Yesterday the EU essentially voted to kill the free internet, although there is one more step to make it valid. Let’s let Robert Tracinski of The Federalist tells us why.
This [Article 13] is ostensibly a measure to enforce copyright protections, but it is drawn so preposterously overbroad that it will catch everybody.
A proposed new European copyright law wants large websites to use ‘content recognition technologies’ to scan for copyrighted videos, music, photos, text, and code in a move that that could impact everyone from the open source software community to remixers, livestreamers, and teenage meme creators.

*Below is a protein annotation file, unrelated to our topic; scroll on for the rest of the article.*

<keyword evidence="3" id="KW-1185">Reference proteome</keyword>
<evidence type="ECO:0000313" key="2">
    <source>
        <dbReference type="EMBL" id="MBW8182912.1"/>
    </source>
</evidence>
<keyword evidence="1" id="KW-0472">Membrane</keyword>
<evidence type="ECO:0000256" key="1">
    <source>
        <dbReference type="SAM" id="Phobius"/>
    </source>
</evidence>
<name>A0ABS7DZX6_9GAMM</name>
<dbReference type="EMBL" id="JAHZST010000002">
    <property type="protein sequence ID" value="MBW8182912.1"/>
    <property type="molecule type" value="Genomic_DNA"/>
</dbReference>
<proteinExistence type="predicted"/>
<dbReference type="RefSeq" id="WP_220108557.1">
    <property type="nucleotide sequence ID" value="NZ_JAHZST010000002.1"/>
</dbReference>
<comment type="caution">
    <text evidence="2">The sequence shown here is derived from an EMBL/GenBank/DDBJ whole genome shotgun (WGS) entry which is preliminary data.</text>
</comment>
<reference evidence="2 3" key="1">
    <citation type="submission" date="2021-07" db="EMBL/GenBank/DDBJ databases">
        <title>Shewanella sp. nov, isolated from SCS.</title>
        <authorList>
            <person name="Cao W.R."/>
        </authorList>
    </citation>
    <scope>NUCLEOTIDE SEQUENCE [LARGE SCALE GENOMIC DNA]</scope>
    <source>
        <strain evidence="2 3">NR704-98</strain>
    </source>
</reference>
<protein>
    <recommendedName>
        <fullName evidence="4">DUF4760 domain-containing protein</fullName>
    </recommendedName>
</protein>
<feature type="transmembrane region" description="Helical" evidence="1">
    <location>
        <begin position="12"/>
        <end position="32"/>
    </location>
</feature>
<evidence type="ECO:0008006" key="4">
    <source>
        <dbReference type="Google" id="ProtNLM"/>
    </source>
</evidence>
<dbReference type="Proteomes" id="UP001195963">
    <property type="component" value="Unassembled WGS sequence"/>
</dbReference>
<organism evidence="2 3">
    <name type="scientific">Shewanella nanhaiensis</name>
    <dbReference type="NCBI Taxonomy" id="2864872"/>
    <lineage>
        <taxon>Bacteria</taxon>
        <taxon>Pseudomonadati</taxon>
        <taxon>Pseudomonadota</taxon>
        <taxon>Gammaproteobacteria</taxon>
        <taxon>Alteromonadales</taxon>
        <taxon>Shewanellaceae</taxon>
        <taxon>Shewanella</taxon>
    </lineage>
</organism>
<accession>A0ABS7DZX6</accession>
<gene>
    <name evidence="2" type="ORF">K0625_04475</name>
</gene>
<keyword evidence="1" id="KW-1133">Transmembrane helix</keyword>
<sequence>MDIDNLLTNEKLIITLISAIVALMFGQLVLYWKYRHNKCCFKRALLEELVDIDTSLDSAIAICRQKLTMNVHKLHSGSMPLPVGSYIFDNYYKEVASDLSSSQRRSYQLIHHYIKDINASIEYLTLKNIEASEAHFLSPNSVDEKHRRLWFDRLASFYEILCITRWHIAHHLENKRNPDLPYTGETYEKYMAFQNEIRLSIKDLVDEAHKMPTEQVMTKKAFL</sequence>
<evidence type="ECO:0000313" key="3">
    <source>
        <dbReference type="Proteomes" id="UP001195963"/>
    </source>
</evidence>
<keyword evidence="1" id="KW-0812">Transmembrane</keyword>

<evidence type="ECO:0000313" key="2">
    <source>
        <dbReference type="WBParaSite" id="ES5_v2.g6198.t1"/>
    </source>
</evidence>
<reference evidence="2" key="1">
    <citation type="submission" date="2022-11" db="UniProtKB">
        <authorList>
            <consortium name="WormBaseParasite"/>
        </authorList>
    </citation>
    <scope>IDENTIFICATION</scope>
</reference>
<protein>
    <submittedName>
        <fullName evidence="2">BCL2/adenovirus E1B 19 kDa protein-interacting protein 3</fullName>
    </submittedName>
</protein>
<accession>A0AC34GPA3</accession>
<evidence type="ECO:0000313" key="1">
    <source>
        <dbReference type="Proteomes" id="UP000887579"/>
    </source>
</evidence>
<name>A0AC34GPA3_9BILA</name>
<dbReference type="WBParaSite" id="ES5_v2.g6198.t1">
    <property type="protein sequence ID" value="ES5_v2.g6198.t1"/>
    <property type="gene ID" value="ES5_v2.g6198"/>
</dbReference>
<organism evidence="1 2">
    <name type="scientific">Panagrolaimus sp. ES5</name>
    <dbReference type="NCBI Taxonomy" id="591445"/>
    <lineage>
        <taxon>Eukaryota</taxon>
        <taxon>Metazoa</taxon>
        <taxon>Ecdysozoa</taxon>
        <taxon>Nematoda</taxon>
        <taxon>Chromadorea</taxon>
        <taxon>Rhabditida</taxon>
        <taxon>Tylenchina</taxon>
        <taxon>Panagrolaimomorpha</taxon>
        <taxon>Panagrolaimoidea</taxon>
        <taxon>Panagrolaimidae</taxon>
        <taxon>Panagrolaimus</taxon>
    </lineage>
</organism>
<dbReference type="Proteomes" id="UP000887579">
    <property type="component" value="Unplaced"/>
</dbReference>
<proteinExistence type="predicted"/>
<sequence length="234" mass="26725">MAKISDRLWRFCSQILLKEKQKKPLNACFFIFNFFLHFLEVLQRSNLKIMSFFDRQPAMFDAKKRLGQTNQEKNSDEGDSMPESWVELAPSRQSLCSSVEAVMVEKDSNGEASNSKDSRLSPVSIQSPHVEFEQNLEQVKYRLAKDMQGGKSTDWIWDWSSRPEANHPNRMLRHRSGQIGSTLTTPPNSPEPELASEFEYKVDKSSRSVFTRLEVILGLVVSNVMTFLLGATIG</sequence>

This law is calculated to destroy the free-wheeling Internet in five ways.
1) It restricts the flow of content on computer networks.
Article 13 reverses one of the key legal doctrines that allowed the Internet to thrive: the idea that computer networks are not “publishers” and are therefore not liable for…
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